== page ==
Route de la Rape

Although outside of Switzerland most people are unaware of the story of Abbaye de Montheron is one of the most fascinating treasure hunts of all time. Today a restaurant occupies the abbey which was constructed in the Benedictine tradition sometime in the 12th Century. The road leading up to the abbey is Route de la Rape.

The Abbey itself is located north of Lake Geneva in the area of Lausanne. It’s a most scenic and idyllic area and offers much for individuals, couples and families. However, if these visitors knew the true history of the area they may think twice about vacationing in these parts.

To understand the story of the abbey and why the road leading up to it is called Route de la Rape we need to return to the early 1100s. The abbey in those days owned a part of the vineyard Dézaley that had been donated by the Bishop of Faucigny Girard, the founder of the abbey. The vineyard produced the finest of white wines, the famous Dézaley grand cru, attracting the jealous attentions of nearby vineyards.

Production increased to such a capacity that almost everybody who lived in Lausanne and the surrounding countryside were employed by the winery. With many workers came other industries. Inns cropped up as well as a theater, brothels and school.

One dark night in 1129 the bishop dropped dead in mysterious circumstances. Yes, he was 114 and yes, he had many problems with his humors. He had gout, lung cancer, emphysema and dandruff, yet the cause of death was recorded as unknown, pending a full investigation. It was later found that the bishop was friendly with a young prostitute called Marie Claire who would visit him after every evensong ‘to make his bed and keep him warm.’ Marie Claire was found dead on the Route de la Rape. The magistrate recorded her death as suicide as a witness recorded “she fell back on a knife which pierced her delicate back.” She was charged post-mortem with the murder of the bishop and her body hung as an example to all prostitutes who were contemplating murdering any of the remaining clergy.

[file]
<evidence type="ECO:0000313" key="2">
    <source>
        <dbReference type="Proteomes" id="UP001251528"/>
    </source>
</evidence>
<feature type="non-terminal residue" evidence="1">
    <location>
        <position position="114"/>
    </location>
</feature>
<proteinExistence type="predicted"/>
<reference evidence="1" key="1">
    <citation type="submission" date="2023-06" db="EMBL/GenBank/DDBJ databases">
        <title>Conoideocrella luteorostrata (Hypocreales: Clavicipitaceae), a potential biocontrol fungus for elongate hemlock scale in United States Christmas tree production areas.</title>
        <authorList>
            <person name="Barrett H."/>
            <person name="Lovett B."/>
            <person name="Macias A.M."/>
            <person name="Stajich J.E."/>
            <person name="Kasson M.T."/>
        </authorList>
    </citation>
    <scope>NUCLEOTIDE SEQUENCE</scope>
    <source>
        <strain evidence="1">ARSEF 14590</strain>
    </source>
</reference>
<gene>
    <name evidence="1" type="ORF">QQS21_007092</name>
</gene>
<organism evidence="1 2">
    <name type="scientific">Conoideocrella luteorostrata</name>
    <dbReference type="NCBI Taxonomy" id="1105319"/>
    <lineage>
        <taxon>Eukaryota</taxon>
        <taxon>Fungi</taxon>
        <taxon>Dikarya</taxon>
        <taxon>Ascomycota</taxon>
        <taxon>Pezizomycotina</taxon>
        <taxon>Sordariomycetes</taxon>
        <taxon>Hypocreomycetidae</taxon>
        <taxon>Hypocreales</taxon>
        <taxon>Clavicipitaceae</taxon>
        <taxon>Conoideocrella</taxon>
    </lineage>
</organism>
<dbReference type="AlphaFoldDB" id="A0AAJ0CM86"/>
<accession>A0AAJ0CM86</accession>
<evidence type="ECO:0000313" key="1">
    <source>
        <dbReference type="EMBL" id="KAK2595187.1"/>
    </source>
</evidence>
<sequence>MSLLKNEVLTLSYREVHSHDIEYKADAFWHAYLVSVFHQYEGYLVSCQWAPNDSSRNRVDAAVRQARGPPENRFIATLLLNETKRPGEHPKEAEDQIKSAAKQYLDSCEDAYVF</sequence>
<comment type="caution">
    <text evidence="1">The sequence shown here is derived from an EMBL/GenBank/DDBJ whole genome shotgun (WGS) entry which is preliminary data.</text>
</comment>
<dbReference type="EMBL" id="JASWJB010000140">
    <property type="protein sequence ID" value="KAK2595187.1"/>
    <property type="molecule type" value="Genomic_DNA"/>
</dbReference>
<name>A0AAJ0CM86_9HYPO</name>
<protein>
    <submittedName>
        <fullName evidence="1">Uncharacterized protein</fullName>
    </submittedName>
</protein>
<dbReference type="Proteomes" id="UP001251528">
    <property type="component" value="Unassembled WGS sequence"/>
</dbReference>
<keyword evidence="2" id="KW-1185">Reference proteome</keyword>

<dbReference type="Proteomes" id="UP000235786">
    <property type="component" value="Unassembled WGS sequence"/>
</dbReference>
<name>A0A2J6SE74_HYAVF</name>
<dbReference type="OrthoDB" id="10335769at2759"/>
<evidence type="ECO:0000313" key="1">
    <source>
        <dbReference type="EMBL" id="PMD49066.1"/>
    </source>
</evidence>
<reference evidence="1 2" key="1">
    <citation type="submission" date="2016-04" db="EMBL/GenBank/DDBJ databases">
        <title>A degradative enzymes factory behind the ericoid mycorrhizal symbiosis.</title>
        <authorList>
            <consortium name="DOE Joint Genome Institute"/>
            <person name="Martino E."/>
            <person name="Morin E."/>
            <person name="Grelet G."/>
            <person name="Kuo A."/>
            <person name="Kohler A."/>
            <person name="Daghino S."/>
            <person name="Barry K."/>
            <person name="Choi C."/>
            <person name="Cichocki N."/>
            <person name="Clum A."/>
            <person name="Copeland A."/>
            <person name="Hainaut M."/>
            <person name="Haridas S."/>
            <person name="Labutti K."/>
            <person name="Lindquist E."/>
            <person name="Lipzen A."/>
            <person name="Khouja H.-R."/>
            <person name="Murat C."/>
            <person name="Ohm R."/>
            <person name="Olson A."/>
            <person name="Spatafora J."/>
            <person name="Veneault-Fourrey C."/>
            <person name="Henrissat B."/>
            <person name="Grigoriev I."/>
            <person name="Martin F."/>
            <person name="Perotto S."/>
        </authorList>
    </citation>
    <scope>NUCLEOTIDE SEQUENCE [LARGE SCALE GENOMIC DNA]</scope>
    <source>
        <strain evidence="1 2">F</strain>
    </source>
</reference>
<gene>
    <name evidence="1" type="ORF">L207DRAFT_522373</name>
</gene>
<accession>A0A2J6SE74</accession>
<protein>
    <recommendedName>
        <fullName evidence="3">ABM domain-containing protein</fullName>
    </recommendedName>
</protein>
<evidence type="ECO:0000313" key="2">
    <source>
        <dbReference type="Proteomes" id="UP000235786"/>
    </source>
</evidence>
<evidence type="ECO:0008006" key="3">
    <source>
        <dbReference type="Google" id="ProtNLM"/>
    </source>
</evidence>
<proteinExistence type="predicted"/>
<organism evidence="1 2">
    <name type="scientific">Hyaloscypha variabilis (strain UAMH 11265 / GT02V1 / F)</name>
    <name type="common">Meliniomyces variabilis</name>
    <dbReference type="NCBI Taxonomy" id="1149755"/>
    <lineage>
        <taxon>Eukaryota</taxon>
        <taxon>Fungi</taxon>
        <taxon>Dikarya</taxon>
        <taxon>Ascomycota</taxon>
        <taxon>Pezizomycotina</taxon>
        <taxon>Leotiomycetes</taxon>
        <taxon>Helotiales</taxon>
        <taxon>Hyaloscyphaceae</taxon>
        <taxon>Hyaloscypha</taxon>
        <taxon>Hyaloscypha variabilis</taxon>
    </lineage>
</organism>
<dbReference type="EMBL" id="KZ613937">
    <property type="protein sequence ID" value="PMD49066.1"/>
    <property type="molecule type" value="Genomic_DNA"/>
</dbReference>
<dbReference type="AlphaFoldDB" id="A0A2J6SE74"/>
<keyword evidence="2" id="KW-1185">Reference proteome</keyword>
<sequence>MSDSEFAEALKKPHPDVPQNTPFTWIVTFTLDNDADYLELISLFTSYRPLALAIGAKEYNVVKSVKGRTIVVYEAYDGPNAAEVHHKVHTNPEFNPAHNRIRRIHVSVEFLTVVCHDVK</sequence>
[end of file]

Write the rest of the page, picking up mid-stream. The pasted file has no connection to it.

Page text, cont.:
When the prostitutes stopped attending the abbey to warm the clergy and make their beds there was outrage. Young monks were seen walking the hills listlessly. Scribes couldn’t write properly and the new bishop became sallow and depressed.

One night in 1149, four prostitutes complained to their madame about being molested by clergy from the abbey. Thereafter, there were 247 recorded complaints. The madame had an idea. She issued each of her girls with cheese graters and when a monk, bishop or any many of the cloth lifted his cassock or habit the girl would apply the grater to his nether regions and run. By 1151 there wasn’t a single complaint. But this is where the story takes a turn. For a few months there was nothing, then attacks started again. The monks actually liked the grater seeing it as a purge and enjoying the punishment for their impure thoughts. So they resumed their attacks. The girls duly hid their graters much to the anger and disappointment of the abbey’s residents.

But what happened to the graters? Did they simply disappear? Were they stolen? Did the monks find them and use them on one another? For years, French and Swiss archaeologists tried to solve the mystery of the missing graters. Then one stormy winter’s night, a shepherd chasing a lone goat stumbled on a metal object protruding from the ground. It was a grater. He informed the authorities, knowing the local legend. A team was called in and all the graters were recovered having being buried below the surface of the actual path leading from the brothel to the abbey.

The path was renamed the Route de la Rape (rape being French for grater). Small amounts of human flesh were visible on the graters, along with remnants of roquefort and the DNA was dated to the 12th Century confirming the legend was in fact true.

Today the graters can be seen in the restaurant ad hoc museum together with an exhibition on 12th Century clergy’s perversions and rites.

The area is stunning, the story chilling, the wine outstanding, the food excellent.

More info visit http://www.gratedmonktackle.hl

 

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